Living without water
Living without water was published in Prodavinci on Wednesday, March 21, 2018. It was recognized with the first place in the 2019 Ipys Venezuela investigative journalism award and with the digital feature of the year in the Monsignor Pellín award.
Image by Iñaki Zugasti
It is a multimedia special that analyzes 57 running water supply plans published by the authorities in 2016 and 2017.
We found that at least 9.78 million Venezuelans lived under formal rationing between 2016 and 2017. They had an average of 48 hours of water a week. Parishes where more than 42% of their population were poor received less than 48 hours of water a week. Falcón was the driest state: its inhabitants received 14 hours of water a week. Nueva Esparta is the second driest state in Venezuela. Its inhabitants had 12.5% monthly access.
To identify the differences in access between the poorest and the least poor parishes, we cross-referenced the data on rationing with demographic information from the National Statistical Institute in alliance with MEG, a consulting firm specialized in quantitative analysis of public policies.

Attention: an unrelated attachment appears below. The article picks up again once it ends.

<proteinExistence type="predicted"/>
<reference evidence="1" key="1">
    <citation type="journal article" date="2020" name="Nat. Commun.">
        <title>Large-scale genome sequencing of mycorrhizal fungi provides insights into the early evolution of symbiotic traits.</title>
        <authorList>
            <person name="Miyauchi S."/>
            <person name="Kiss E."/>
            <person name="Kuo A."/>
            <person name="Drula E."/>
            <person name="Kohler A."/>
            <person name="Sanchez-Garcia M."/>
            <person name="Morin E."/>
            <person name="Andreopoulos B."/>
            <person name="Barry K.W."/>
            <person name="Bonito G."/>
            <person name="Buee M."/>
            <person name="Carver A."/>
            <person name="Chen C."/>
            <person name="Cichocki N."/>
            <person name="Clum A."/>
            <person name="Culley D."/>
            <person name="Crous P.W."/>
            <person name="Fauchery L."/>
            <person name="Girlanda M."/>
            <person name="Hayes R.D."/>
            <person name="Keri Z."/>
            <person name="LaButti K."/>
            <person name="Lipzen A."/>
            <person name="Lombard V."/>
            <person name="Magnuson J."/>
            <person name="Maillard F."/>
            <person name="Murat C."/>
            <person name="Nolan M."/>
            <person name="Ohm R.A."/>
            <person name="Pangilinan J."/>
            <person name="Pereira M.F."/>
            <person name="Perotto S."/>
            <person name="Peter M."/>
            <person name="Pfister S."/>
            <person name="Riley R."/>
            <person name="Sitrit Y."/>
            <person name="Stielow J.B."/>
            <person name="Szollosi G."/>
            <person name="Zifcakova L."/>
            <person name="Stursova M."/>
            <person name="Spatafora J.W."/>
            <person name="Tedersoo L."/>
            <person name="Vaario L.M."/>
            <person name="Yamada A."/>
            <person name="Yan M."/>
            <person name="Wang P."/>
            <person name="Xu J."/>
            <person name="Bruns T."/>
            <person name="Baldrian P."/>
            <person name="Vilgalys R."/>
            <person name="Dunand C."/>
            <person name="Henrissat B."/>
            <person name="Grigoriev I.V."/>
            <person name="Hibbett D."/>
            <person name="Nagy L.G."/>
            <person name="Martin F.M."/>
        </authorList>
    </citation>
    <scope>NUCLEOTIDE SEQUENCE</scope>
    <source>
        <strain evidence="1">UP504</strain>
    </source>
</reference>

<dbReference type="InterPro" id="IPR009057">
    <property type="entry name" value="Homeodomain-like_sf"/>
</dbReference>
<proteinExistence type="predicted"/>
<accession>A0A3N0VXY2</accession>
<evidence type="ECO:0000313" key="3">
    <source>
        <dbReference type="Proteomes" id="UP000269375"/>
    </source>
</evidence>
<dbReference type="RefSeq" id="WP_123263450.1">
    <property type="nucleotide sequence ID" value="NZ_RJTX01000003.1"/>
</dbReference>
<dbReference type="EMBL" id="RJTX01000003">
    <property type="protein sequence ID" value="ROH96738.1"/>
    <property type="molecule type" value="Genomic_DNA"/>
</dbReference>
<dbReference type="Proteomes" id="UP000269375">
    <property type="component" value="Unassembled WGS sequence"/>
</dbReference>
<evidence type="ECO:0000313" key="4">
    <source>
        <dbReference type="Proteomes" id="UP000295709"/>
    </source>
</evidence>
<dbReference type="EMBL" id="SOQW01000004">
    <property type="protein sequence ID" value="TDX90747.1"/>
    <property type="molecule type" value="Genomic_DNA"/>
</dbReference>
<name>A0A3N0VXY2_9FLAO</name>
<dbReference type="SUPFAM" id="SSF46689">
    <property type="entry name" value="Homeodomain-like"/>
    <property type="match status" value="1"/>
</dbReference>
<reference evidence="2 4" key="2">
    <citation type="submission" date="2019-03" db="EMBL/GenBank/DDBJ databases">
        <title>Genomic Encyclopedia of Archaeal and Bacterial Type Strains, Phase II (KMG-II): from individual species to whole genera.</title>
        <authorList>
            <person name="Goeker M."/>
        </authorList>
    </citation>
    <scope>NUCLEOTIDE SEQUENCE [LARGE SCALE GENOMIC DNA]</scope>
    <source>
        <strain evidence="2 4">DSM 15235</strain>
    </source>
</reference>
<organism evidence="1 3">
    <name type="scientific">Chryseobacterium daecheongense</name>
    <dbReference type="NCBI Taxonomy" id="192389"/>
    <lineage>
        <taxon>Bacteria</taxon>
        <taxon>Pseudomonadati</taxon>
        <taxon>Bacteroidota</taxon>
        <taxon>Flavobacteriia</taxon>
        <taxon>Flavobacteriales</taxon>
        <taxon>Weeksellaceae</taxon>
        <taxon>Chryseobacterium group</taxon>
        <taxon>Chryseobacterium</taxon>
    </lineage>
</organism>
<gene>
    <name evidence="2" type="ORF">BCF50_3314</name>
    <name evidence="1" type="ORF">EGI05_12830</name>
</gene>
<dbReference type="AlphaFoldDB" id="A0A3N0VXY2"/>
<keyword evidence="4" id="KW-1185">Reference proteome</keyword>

To show the impact of rationing, we collected testimonies in six states: Caracas, Miranda, Aragua, Falcón, Guárico and Nueva Esparta.
We investigated five water storage and distribution systems. The Tuy System, the Bolivarian Aqueduct, the Central Regional System and the Clavellinos and Turimiquire systems. We reviewed reports and accounts of the Ministry of the Environment, reports from the Comptroller Office, documents from construction companies and hydrological press releases. We also consulted experts.
We requested interviews with the authorities but they did not respond for this investigation Living without water.